3. Hold off on the handshakes
Funnily enough, 83 per cent of us will happily shake hands with someone with a cough, perhaps because we don’t realise this puts us at risk of picking up germs.
But if you have a cough Ms Bryant claims it’s better to be honest and keep your hands to yourself.
‘If you’re the person who is ill, have the confidence to say: “I’ve got a stinking cold, so, I’m going to keep my distance and I won’t shake your hand”‘, said Ms Bryant.
4. Offer compassion (and a cough sweet)
If you’re faced with a cougher who is spluttering in meetings or coughing over their keyboards, it might be tempting to glare at them or bitch behind their back, but this passive aggressive stance can lead to tension in the office, according to the Jacksons research.
The genteel thing to do is ‘offer small acts of kindness,’ said Ms Bryant. Like a packet of tissues or cough sweet perhaps?
‘Acts of kindness can be instructive rather than telling people what to do,’ said Ms Bryant diplomatically.
‘The person that’s hacking isn’t doing it on purpose, so we should be showing some compassion and consideration.
‘If someone is coughing at work you could say: “Have you tried this? It works for me I hope it helps”.
‘If someones cough is causing irritation, one should step back from them or move seat, rather than being confrontational or rude.’
Try offering people who are irritating you a solution that has worked for you, such as cough sweets, rather than being confrontational or rude, says Jo Bryant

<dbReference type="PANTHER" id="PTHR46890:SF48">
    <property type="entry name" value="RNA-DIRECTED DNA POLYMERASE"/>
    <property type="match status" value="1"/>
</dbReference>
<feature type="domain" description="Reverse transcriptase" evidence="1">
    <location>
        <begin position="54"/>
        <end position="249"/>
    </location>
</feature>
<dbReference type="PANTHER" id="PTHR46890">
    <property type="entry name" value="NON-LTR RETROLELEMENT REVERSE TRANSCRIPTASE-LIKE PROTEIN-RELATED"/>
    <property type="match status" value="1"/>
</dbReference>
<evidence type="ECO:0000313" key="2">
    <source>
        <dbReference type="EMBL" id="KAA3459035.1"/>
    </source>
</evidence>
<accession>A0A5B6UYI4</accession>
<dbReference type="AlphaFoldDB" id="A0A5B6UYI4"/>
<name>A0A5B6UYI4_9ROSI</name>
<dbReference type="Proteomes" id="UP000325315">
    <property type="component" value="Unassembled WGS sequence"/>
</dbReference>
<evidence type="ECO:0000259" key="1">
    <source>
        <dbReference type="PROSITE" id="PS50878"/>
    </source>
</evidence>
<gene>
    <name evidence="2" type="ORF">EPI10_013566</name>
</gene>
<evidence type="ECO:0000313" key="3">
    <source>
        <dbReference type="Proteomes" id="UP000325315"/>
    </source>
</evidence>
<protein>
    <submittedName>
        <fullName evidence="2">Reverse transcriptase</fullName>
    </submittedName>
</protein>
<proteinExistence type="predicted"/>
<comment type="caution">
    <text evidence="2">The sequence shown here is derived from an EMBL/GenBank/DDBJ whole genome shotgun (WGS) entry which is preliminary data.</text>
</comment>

5. Stay at home, unless it’s a deal breaker
Whether you take the week off will depend on your job, said Ms Bryant.
‘If you have a job where you can easily work at home it makes sense to work there,’ she added.
‘But if you’re going to be signing a multi-million pound deal with someone who has just flown in from China, then it makes more sense to turn up.
‘Just wash your hands and have a cough sweet to suppress the symptoms.’
And if you’ve taken time off don’t come back to work until you’ve recovered or you still risk spreading germs. As long as you’re coughing, you’re infectious.
Don’t be afraid to say “No” to Christmas drinks.
‘Although it’s tempting, battle on despite your symptoms. Dates and friends will not appreciate your coughing in company,’ said Ms Bryant.
6. Try to suppress it
‘If you can suppress your cough, then do,’ said Ms Bryant.
The same goes for other bodily activities, like yawning, which other people might find offensive.
‘With any kind of gesture you shouldn’t be doing anything that is going to revolt others,’ said Ms Bryant.
Ask yourself: ‘Would you like to look down the back of someone’s throat?’
The bottom line on coughing etiquette? Don’t be revolting.
This article was originally published on Healthista and reproduced with its permission.
THE FLU SEASON OF 2017/18 AND WHY IT WAS SO SEVERE
The rocketing number of flu cases in the UK and across the world was put down to a surge in four aggressive subtypes that attacked the population simultaneously.
One included the so-called ‘Aussie flu’, a strain of influenza A which triggered triple the number of expected cases in Australia during the country’s winter.
Experts feared the virulent H3N2 strain, which reached the UK, could prove as deadly to humanity as the Hong Kong flu in 1968, which killed one million people.
Another was a strain of influenza B, called Yamagata and dubbed ‘Japanese flu’, which was blamed for the majority of cases during the UK’s winter.
Its rapid spread raised concerns because it was not covered in a vaccine given to the elderly. However, experts claim it was less severe.
Usually, just one subtype, of either influenza A or B, is responsible for the majority of cases. The bug spreads easily in the cold weather.